In 2007, Wesley Shultz et al conducted a field experiment testing whether normative messaging (telling people to practice a certain behavior based on what others are doing) would have mixed success rates in behavior change. They saw that when told to use more energy saving products because a specific number of others were doing it, the number of people converting to energy conservatives increased. Yes, energy conservation is ideal and we would all want to promote this type of habit, but the mere fact that it only took one little message stating that more people were practicing one certain behavior to have the minority feel like they were wrong and change their lifestyle is fascinating. A key point to this case is that in order to see a shift in the masses, the group must be  a minority, hence, the difficulty of getting our overweight country to get back down to a healthy weight (69.2% of adults in US overweight/obese). Yet again, why should we be like everyone else?

When dealing with exercise, we must look at performing a task with blinders on. Not one person is alike and thus not one specific regimen will work for everyone.  The National Academy of  Sports Medicine has a training model that is different than that of the American Council on Exercise. Is one of them wrong and the other right? Absolutely not, because both will reach the same result in the end, although both use different pathways. The same goes when I am asked which one is better for getting toned arms, free weights or machines? Both are two different modalities that lead to the right direction to get lean arms.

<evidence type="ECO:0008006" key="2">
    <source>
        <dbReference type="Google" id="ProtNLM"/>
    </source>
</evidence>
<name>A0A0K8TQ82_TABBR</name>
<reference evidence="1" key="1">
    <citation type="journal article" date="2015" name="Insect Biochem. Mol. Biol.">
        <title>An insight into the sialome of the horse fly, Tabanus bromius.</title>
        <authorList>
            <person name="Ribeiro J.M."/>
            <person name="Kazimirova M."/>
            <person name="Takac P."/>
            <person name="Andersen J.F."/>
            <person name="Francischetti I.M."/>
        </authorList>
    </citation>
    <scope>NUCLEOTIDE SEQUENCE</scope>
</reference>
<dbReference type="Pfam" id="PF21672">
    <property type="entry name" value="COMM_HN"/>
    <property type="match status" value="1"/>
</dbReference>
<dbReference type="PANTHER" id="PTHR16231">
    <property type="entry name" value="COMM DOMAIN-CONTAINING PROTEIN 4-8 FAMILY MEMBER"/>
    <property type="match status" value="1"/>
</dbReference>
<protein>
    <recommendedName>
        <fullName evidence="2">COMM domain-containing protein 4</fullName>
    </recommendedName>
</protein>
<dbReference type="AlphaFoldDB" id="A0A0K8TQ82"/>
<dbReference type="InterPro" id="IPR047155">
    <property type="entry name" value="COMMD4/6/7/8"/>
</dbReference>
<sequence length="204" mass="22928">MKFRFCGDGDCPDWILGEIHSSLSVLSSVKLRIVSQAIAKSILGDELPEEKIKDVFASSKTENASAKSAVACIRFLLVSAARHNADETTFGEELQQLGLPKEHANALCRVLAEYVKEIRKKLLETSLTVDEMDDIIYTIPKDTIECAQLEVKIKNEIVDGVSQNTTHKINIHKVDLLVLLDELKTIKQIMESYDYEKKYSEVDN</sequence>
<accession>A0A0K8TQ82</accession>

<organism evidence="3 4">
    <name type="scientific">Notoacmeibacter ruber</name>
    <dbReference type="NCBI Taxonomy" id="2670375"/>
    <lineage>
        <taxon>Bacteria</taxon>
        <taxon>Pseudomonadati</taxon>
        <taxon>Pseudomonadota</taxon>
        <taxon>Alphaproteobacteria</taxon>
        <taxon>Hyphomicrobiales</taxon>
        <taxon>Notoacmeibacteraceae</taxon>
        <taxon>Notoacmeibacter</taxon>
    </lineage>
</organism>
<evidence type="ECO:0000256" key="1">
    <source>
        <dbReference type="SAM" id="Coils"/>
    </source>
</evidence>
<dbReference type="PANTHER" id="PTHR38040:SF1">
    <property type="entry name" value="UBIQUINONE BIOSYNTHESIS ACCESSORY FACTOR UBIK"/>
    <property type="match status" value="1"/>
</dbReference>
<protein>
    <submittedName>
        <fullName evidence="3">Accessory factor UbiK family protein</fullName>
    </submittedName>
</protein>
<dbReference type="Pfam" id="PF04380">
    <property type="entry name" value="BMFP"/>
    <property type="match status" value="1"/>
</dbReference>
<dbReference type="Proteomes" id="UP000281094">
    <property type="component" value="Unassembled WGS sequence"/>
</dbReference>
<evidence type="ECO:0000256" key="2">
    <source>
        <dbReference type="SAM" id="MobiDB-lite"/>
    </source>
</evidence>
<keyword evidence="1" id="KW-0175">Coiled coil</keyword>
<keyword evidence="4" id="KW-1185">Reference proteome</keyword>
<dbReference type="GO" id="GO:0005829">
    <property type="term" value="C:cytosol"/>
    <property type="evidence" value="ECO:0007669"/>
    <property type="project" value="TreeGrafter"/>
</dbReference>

The right answer to improving your health is not to follow the yellow brick road that everyone else has followed, but to lay each stone in front of you and test the ground supporting it to determine if it will work for you. So the next time you’re scratching your head wondering if the person next to you is doing it right and you should follow suit, ask yourself if you are still improving your health with what you’re currently doing. If so, then embrace the difference and continue to tread through the unbeaten path to success.

References: 

American Council on Exercise: IFT Model
CDC Faststats: Overweight and obesity http://www.cdc.gov/nchs/fastats/overwt.htm
National Academy of Sports Medicine: OPT Model
Shultz, P. W. et al. The Constructive, Destructive, and Reconstructive Power of Social Norms. Psychological Science, 18(5) 429-434. 2007 





The Bodyweight Challenge

7 03 2013
Click to enlarge

Click to enlarge

I was eating my lunch a few days ago and  browsed my Facebook account to see who’s baby picture had plastered my News Feed today. I noticed a notification alert and saw that my friend, Nate, had shared a link (see picture on the left) on my timeline with the comment, “Do all of these. I dare you.” I grinned and was intrigued, so I clicked on the video link and watched what he had sent (click here to view video). I was impressed, wondering if all military men and women could do all 44 exercises. Then I saw some individuals in the background looking as impressed as I and dismissed the thought. After finishing the video, I read what my other friend, Beth, wrote, “And post video when you do! LOL”